The first major change in eBook pricing to come about since the launch of the iPad is at hand. The U.S. Department of Justice has already negotiated settlements with three of the six major publishing houses implicated in a DOJ price fixing investigation only shortly after the filing of the lawsuit. Kindle owners can expect to see an almost immediate drop in many eBook prices, once the court has had a chance to approve the settlement terms. Amazon has already declared this a big win for consumers and announced plans to drop prices on affected titles.
For those who have not been keeping track, the early days of the Kindle brought significantly lower eBook prices than we are now used to. This was the result of Amazon being able to buy their stock wholesale and price things as low as they wanted from there. Publishers were rather unhappy with this arrangement since it meant that customers might well become used to seeing affordable prices on their reading material and cause paper copies of books to lose perceived value.
When Steve Jobs approached the Big 6 publishers with the idea of moving to the Agency Model, wherein publishers would set prices and retailers get a fixed percentage for each unit sold, they jumped on it. As soon as the iBooks store opened, Kindle Edition prices began to rise. There was some drama when Amazon attempted to hold out in protest and pull titles from their store, but without those publishers it is hard to operate a major bookstore.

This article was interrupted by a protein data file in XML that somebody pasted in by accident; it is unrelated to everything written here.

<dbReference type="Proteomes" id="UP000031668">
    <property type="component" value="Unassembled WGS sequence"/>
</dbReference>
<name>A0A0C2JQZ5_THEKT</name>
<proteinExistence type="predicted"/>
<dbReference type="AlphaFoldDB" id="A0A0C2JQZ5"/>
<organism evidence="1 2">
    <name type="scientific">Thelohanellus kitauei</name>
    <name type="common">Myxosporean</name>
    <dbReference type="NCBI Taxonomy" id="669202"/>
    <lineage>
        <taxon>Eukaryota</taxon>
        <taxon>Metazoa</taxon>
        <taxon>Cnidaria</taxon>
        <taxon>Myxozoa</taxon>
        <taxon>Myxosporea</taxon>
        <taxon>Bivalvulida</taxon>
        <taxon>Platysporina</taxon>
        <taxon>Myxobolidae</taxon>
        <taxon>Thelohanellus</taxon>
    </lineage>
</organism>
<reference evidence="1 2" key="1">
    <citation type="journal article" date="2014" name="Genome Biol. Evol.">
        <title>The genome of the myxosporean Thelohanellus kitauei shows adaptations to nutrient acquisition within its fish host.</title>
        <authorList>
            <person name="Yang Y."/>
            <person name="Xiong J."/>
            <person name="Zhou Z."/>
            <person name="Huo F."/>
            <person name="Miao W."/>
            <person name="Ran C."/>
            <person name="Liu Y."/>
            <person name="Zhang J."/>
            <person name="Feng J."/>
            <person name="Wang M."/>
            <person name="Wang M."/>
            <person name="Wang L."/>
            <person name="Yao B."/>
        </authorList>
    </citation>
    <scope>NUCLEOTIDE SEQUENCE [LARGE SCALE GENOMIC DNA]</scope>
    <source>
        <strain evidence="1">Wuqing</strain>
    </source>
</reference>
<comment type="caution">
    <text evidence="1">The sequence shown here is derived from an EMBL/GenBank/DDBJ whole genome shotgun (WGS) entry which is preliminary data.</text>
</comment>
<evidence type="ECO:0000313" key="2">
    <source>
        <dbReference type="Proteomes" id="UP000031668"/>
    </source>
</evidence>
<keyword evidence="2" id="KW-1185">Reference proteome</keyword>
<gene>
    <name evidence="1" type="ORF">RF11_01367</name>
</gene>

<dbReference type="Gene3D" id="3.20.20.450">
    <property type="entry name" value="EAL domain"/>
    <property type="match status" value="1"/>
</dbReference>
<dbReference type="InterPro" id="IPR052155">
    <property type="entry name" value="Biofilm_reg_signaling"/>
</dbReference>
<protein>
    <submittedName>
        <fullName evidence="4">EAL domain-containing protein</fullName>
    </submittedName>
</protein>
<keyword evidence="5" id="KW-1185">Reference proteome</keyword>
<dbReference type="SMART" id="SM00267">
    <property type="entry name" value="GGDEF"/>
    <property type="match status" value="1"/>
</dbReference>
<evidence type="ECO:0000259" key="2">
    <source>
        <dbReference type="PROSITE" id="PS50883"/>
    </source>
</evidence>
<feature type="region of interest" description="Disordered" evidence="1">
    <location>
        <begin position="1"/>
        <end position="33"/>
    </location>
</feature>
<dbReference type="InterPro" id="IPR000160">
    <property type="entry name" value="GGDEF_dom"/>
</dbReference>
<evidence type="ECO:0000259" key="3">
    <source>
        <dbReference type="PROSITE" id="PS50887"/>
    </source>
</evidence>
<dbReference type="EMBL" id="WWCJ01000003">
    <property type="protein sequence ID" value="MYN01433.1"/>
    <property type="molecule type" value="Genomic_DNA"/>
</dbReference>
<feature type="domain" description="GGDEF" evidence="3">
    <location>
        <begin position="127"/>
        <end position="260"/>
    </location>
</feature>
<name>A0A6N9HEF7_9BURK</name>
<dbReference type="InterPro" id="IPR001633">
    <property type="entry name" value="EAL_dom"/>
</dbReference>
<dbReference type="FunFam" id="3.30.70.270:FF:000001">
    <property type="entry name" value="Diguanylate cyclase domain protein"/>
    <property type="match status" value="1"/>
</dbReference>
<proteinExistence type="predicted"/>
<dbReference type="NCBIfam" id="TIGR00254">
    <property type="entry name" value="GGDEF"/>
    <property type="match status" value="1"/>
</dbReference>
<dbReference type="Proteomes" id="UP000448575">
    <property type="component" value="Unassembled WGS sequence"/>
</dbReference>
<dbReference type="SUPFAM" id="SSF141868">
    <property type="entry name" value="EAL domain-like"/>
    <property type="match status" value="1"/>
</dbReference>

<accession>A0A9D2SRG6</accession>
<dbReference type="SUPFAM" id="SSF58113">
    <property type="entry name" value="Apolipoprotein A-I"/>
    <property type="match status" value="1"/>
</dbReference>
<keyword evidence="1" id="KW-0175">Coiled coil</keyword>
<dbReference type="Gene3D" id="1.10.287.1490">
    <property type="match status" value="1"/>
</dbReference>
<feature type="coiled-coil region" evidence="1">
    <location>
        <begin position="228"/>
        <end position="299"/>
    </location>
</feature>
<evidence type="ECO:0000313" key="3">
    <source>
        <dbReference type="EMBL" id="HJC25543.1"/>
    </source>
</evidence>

Since then, prices have remained high and those involved in the Agency Model arrangement have come under investigation in both the US and EU. The biggest being raised by the DOJ, aside from alleged secret meetings and clandestine correspondence between heads of supposedly competing publishers in the days leading up to implementing the Agency Model, is the Most Favored Nation Clause. Apple managed to get this introduced in their agreement with every publisher.
Typically, a MFN is put in place to prevent favoritism from allowing a wholesaler to sell more cheaply to another retailer at a lower price. In this case, since publishers were setting the price, the DOJ is arguing that it was meant to “protect Apple from having to compete on price at all, while still maintaining Apple’s 30 percent margin.”
The result of all this has been artificially inflated eBook prices meant to turn customers away from things like the Kindle. That last point is more fact than opinion, as any look at publisher comments regarding the “troublesome” convenience of eBook borrowing at libraries that has gone along with Penguin dropping out of the library system altogether.
So far we know of settlements with HarperCollins, Hachette, and Simon & Schuster. These will prevent use of the Agency Model for a number of years and create various other consumer protections. Apple, Macmillan, and Penguin are all still denying wrongdoing at the moment, but it remains to be seen how well they can hold out. Even if all three remaining defendents get off somehow, Kindle pricing will be completely altered for the indefinite future. The Agency Model could only be forced on Amazon through solidarity across every major player in the publishing industry. With that gone thanks to these settlements, things can’t help but improve.